Nettles died of liver cancer in 1985. Her death had a deep and lasting effect on Applewhite, and thereby on the belief system he and Nettles had constructed; he incorporated her death into his doctrine, but also revised it to account for the fact that her body remained behind: The ascension, he now said, would be spiritual. Once all who followed his doctrine reached the spaceship that would begin the next level of their existence, they would receive new bodies.
What seems to set Heaven’s Gate apart from many other cults — whether we’re talking about doomsday or apocalyptic cults specifically, or something more like the Rajneeshees, which were recently the focus of the Netflix series Wild, Wild Country — is that you could actually leave it if you wanted to without anyone trying to prevent you from going. I don’t think I’d go so far as to describe it as benign — it did have a charismatic, somewhat egotistical leader who led its members into a death pact, after all — but we know from the few former members who remain that what kept people in the cult wasn’t force, or even intimidation; it was whole-hearted belief.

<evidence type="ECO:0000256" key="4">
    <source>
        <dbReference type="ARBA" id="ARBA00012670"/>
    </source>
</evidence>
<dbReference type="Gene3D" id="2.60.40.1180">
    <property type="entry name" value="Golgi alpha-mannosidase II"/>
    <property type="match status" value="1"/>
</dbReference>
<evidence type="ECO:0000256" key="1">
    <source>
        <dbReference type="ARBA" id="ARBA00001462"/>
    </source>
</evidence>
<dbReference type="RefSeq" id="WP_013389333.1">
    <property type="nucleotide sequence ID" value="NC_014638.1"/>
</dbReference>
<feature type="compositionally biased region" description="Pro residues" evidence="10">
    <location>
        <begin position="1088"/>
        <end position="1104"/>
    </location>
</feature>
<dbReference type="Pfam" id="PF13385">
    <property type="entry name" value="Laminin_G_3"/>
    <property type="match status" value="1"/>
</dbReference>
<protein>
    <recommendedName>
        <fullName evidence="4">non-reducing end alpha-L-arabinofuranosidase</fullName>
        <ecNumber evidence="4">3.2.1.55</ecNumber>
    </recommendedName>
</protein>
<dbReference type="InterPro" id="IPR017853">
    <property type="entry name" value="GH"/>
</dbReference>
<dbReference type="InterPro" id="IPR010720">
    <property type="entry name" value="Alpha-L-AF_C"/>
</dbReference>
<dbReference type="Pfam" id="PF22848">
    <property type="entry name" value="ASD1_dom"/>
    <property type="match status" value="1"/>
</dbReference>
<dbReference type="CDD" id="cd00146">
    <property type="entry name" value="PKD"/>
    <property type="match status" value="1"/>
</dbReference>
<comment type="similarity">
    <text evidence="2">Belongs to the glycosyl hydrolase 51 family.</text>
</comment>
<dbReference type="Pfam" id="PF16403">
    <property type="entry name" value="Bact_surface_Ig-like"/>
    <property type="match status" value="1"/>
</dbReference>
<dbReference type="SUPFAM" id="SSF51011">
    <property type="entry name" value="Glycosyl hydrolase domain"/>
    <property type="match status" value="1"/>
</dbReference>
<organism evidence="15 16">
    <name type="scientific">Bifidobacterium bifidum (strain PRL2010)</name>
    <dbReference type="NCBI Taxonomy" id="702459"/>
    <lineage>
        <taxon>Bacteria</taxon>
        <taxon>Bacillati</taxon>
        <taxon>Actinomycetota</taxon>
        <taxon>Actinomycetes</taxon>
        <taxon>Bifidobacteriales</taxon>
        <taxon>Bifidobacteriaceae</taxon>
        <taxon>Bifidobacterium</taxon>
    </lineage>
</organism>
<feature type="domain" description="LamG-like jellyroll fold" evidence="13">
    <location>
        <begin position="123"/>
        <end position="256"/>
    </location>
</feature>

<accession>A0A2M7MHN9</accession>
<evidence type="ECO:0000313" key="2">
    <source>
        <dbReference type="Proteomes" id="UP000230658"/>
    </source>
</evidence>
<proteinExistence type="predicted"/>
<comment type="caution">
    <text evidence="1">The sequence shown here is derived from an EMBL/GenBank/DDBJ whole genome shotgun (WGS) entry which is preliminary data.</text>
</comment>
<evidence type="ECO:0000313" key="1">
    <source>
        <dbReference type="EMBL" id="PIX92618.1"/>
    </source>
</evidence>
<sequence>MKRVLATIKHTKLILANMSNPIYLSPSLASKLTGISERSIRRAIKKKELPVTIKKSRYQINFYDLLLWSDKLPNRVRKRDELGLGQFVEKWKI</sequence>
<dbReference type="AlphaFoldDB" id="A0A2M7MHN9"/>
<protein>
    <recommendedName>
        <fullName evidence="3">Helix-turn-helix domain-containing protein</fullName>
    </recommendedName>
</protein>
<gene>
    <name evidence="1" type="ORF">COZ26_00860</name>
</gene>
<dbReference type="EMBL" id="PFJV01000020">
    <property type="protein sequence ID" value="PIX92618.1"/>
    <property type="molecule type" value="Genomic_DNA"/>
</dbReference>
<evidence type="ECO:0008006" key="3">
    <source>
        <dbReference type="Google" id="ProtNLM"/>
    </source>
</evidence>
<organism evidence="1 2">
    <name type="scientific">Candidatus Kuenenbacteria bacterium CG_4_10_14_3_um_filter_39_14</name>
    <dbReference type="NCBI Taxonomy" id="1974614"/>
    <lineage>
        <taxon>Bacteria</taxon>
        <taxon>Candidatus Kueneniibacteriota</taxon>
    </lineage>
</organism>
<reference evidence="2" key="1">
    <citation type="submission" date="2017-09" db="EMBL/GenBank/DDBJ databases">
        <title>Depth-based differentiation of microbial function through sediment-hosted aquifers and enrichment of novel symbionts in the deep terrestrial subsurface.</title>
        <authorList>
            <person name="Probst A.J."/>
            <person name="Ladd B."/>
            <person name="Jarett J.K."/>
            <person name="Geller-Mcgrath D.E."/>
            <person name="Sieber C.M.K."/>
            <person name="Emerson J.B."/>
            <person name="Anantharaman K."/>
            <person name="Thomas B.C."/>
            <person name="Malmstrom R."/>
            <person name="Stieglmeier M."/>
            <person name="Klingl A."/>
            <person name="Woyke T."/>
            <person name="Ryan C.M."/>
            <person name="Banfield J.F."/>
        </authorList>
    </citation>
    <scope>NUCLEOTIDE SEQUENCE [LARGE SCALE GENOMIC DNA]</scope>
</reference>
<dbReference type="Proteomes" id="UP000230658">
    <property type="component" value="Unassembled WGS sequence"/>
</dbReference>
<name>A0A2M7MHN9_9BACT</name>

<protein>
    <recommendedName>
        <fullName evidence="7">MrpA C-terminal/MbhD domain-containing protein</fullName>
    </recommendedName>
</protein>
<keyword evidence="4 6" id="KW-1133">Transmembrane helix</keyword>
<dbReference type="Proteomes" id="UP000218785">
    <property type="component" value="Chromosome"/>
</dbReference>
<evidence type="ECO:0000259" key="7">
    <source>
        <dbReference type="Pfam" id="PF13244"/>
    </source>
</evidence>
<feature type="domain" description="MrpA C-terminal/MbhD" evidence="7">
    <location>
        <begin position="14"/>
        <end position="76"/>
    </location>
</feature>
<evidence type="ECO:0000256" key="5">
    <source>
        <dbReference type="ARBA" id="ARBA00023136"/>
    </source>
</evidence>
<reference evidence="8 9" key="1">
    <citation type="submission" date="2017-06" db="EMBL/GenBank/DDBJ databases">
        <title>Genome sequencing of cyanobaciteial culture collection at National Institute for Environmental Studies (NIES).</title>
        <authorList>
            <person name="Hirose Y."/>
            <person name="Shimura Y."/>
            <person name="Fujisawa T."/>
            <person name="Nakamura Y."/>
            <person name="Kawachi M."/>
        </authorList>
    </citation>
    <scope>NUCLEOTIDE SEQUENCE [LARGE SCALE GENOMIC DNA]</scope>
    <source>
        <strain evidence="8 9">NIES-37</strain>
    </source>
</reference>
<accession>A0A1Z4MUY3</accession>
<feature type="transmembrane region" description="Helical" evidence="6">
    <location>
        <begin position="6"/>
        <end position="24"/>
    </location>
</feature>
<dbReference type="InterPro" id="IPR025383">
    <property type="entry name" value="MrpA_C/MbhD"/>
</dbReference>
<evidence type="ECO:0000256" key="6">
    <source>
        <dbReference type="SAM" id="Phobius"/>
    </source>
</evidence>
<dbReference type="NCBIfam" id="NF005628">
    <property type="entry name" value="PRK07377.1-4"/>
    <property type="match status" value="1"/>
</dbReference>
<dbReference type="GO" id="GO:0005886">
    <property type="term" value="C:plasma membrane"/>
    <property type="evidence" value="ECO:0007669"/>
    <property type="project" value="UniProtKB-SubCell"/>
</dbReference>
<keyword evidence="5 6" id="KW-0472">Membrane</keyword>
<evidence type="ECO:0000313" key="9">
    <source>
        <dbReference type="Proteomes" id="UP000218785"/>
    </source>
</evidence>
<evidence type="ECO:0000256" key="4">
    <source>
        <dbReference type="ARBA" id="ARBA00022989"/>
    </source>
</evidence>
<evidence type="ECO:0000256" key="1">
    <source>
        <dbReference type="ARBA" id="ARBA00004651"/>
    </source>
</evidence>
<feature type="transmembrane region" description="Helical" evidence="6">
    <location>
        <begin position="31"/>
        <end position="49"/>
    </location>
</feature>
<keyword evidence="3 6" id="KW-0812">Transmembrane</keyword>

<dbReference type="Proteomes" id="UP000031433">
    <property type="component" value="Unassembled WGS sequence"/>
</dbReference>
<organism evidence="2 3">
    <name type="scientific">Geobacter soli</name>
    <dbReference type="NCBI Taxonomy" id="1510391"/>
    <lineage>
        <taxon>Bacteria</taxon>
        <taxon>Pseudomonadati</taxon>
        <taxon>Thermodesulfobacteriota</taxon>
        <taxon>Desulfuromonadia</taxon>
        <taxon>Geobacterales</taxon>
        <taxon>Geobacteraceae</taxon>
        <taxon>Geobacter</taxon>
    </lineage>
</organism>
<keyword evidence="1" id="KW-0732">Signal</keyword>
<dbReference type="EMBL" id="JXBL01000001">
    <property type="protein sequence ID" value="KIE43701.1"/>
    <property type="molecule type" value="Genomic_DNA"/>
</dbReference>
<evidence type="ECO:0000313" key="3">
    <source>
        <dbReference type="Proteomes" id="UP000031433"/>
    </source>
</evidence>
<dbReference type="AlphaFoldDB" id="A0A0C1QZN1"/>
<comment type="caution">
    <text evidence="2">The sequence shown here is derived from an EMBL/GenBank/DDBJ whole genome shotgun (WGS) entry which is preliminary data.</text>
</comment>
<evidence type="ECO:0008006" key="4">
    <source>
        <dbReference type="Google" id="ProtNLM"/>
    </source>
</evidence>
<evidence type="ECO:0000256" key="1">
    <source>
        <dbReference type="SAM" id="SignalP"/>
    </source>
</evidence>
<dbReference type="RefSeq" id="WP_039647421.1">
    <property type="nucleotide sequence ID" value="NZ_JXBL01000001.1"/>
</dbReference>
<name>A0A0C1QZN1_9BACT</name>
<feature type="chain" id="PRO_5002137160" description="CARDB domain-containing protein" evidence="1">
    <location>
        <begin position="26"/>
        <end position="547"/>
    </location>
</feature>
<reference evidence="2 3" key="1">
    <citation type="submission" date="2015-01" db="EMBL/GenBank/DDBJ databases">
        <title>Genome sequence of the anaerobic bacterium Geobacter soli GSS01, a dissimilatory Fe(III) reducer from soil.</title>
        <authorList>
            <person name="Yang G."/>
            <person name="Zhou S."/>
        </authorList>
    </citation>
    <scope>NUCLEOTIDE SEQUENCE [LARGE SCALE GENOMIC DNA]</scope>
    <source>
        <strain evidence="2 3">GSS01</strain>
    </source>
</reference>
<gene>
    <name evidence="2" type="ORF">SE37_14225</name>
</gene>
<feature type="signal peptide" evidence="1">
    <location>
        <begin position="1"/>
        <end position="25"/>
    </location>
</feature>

That’s… interesting to me.
Applewhite and his group rented a mansion in Rancho Santa Fe in October of 1996. They recorded several video messages telling the world that it was their “last chance to evacuate planet Earth before it is recycled.” Comet Hale-Bopp approached. And in late March, they all died by suicide, including Applewhite himself.